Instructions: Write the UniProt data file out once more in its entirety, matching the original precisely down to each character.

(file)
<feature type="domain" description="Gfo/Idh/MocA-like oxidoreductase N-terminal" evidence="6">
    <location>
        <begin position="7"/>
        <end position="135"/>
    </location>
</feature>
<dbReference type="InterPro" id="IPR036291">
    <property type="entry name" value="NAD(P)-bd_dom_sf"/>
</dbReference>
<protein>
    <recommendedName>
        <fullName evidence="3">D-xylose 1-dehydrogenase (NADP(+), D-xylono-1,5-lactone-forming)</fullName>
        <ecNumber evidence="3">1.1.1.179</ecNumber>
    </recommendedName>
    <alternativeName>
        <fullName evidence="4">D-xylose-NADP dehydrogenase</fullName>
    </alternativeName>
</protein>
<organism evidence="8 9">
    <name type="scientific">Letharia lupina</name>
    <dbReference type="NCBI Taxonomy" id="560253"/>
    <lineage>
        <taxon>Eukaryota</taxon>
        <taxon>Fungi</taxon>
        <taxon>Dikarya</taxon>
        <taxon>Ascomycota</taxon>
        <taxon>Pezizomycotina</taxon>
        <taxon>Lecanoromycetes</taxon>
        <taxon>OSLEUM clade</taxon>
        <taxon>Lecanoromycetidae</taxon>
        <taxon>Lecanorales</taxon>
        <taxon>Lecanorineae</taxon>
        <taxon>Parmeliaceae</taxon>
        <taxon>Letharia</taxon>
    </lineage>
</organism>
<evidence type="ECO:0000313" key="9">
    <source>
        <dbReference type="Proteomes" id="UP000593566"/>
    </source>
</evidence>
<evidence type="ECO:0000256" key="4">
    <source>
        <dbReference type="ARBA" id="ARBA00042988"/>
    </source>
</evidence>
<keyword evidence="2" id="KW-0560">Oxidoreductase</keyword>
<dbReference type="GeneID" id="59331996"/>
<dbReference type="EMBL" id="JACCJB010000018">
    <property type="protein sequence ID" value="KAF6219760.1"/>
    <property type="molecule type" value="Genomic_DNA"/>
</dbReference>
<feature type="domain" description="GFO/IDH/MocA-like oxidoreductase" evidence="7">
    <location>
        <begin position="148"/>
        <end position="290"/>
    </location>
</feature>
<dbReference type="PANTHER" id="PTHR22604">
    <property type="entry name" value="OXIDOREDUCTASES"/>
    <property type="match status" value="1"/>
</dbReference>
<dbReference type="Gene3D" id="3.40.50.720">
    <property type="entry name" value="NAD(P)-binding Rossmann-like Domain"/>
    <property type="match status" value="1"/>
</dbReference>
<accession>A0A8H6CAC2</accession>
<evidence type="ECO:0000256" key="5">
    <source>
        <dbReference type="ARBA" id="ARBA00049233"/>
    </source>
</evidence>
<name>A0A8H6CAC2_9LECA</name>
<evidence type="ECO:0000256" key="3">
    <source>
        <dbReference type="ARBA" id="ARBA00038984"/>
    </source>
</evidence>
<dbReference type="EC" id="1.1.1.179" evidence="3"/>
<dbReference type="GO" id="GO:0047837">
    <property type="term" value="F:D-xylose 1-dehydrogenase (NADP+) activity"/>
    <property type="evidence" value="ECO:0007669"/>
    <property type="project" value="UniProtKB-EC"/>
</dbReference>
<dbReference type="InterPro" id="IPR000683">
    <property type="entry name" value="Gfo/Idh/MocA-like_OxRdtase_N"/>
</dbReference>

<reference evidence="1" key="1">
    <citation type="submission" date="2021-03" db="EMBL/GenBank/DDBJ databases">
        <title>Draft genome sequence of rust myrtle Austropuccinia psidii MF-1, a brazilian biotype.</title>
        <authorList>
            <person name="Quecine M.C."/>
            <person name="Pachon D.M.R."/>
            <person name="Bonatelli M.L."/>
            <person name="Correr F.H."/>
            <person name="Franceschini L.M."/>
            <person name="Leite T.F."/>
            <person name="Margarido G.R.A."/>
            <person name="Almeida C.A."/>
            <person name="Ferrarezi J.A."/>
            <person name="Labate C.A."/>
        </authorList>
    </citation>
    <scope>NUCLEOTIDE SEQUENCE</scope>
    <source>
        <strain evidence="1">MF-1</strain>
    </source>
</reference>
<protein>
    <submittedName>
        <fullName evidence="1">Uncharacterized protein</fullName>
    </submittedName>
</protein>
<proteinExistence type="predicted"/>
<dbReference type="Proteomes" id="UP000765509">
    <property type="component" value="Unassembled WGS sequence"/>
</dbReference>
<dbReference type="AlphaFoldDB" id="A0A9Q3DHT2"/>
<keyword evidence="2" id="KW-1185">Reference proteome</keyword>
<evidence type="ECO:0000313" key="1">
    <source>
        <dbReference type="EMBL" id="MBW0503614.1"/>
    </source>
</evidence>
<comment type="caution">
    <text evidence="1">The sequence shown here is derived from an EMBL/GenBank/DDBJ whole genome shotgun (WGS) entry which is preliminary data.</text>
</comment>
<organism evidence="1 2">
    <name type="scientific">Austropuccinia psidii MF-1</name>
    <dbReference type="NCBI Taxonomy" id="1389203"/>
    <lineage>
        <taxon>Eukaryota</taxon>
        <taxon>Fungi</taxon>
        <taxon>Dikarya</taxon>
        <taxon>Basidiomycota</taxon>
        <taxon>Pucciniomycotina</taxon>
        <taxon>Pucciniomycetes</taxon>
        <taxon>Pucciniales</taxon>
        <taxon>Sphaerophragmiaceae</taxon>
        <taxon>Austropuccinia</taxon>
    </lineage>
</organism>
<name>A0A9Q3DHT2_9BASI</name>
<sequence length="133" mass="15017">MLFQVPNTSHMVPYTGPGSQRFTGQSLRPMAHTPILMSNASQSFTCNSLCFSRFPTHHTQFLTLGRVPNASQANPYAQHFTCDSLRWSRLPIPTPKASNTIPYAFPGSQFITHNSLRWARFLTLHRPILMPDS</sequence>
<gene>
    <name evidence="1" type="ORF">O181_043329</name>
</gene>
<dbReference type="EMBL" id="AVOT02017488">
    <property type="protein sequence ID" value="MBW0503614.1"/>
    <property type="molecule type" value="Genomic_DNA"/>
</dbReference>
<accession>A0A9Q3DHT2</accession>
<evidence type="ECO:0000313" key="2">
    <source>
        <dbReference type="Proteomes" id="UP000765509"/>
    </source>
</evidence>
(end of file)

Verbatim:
<feature type="domain" description="Gfo/Idh/MocA-like oxidoreductase N-terminal" evidence="6">
    <location>
        <begin position="7"/>
        <end position="135"/>
    </location>
</feature>
<dbReference type="InterPro" id="IPR036291">
    <property type="entry name" value="NAD(P)-bd_dom_sf"/>
</dbReference>
<protein>
    <recommendedName>
        <fullName evidence="3">D-xylose 1-dehydrogenase (NADP(+), D-xylono-1,5-lactone-forming)</fullName>
        <ecNumber evidence="3">1.1.1.179</ecNumber>
    </recommendedName>
    <alternativeName>
        <fullName evidence="4">D-xylose-NADP dehydrogenase</fullName>
    </alternativeName>
</protein>
<organism evidence="8 9">
    <name type="scientific">Letharia lupina</name>
    <dbReference type="NCBI Taxonomy" id="560253"/>
    <lineage>
        <taxon>Eukaryota</taxon>
        <taxon>Fungi</taxon>
        <taxon>Dikarya</taxon>
        <taxon>Ascomycota</taxon>
        <taxon>Pezizomycotina</taxon>
        <taxon>Lecanoromycetes</taxon>
        <taxon>OSLEUM clade</taxon>
        <taxon>Lecanoromycetidae</taxon>
        <taxon>Lecanorales</taxon>
        <taxon>Lecanorineae</taxon>
        <taxon>Parmeliaceae</taxon>
        <taxon>Letharia</taxon>
    </lineage>
</organism>
<evidence type="ECO:0000313" key="9">
    <source>
        <dbReference type="Proteomes" id="UP000593566"/>
    </source>
</evidence>
<evidence type="ECO:0000256" key="4">
    <source>
        <dbReference type="ARBA" id="ARBA00042988"/>
    </source>
</evidence>
<keyword evidence="2" id="KW-0560">Oxidoreductase</keyword>
<dbReference type="GeneID" id="59331996"/>
<dbReference type="EMBL" id="JACCJB010000018">
    <property type="protein sequence ID" value="KAF6219760.1"/>
    <property type="molecule type" value="Genomic_DNA"/>
</dbReference>
<feature type="domain" description="GFO/IDH/MocA-like oxidoreductase" evidence="7">
    <location>
        <begin position="148"/>
        <end position="290"/>
    </location>
</feature>
<dbReference type="PANTHER" id="PTHR22604">
    <property type="entry name" value="OXIDOREDUCTASES"/>
    <property type="match status" value="1"/>
</dbReference>
<dbReference type="Gene3D" id="3.40.50.720">
    <property type="entry name" value="NAD(P)-binding Rossmann-like Domain"/>
    <property type="match status" value="1"/>
</dbReference>
<accession>A0A8H6CAC2</accession>
<evidence type="ECO:0000256" key="5">
    <source>
        <dbReference type="ARBA" id="ARBA00049233"/>
    </source>
</evidence>
<name>A0A8H6CAC2_9LECA</name>
<evidence type="ECO:0000256" key="3">
    <source>
        <dbReference type="ARBA" id="ARBA00038984"/>
    </source>
</evidence>
<dbReference type="EC" id="1.1.1.179" evidence="3"/>
<dbReference type="GO" id="GO:0047837">
    <property type="term" value="F:D-xylose 1-dehydrogenase (NADP+) activity"/>
    <property type="evidence" value="ECO:0007669"/>
    <property type="project" value="UniProtKB-EC"/>
</dbReference>
<dbReference type="InterPro" id="IPR000683">
    <property type="entry name" value="Gfo/Idh/MocA-like_OxRdtase_N"/>
</dbReference>

<reference evidence="1" key="1">
    <citation type="submission" date="2021-03" db="EMBL/GenBank/DDBJ databases">
        <title>Draft genome sequence of rust myrtle Austropuccinia psidii MF-1, a brazilian biotype.</title>
        <authorList>
            <person name="Quecine M.C."/>
            <person name="Pachon D.M.R."/>
            <person name="Bonatelli M.L."/>
            <person name="Correr F.H."/>
            <person name="Franceschini L.M."/>
            <person name="Leite T.F."/>
            <person name="Margarido G.R.A."/>
            <person name="Almeida C.A."/>
            <person name="Ferrarezi J.A."/>
            <person name="Labate C.A."/>
        </authorList>
    </citation>
    <scope>NUCLEOTIDE SEQUENCE</scope>
    <source>
        <strain evidence="1">MF-1</strain>
    </source>
</reference>
<protein>
    <submittedName>
        <fullName evidence="1">Uncharacterized protein</fullName>
    </submittedName>
</protein>
<proteinExistence type="predicted"/>
<dbReference type="Proteomes" id="UP000765509">
    <property type="component" value="Unassembled WGS sequence"/>
</dbReference>
<dbReference type="AlphaFoldDB" id="A0A9Q3DHT2"/>
<keyword evidence="2" id="KW-1185">Reference proteome</keyword>
<evidence type="ECO:0000313" key="1">
    <source>
        <dbReference type="EMBL" id="MBW0503614.1"/>
    </source>
</evidence>
<comment type="caution">
    <text evidence="1">The sequence shown here is derived from an EMBL/GenBank/DDBJ whole genome shotgun (WGS) entry which is preliminary data.</text>
</comment>
<organism evidence="1 2">
    <name type="scientific">Austropuccinia psidii MF-1</name>
    <dbReference type="NCBI Taxonomy" id="1389203"/>
    <lineage>
        <taxon>Eukaryota</taxon>
        <taxon>Fungi</taxon>
        <taxon>Dikarya</taxon>
        <taxon>Basidiomycota</taxon>
        <taxon>Pucciniomycotina</taxon>
        <taxon>Pucciniomycetes</taxon>
        <taxon>Pucciniales</taxon>
        <taxon>Sphaerophragmiaceae</taxon>
        <taxon>Austropuccinia</taxon>
    </lineage>
</organism>
<name>A0A9Q3DHT2_9BASI</name>
<sequence length="133" mass="15017">MLFQVPNTSHMVPYTGPGSQRFTGQSLRPMAHTPILMSNASQSFTCNSLCFSRFPTHHTQFLTLGRVPNASQANPYAQHFTCDSLRWSRLPIPTPKASNTIPYAFPGSQFITHNSLRWARFLTLHRPILMPDS</sequence>
<gene>
    <name evidence="1" type="ORF">O181_043329</name>
</gene>
<dbReference type="EMBL" id="AVOT02017488">
    <property type="protein sequence ID" value="MBW0503614.1"/>
    <property type="molecule type" value="Genomic_DNA"/>
</dbReference>
<accession>A0A9Q3DHT2</accession>
<evidence type="ECO:0000313" key="2">
    <source>
        <dbReference type="Proteomes" id="UP000765509"/>
    </source>
</evidence>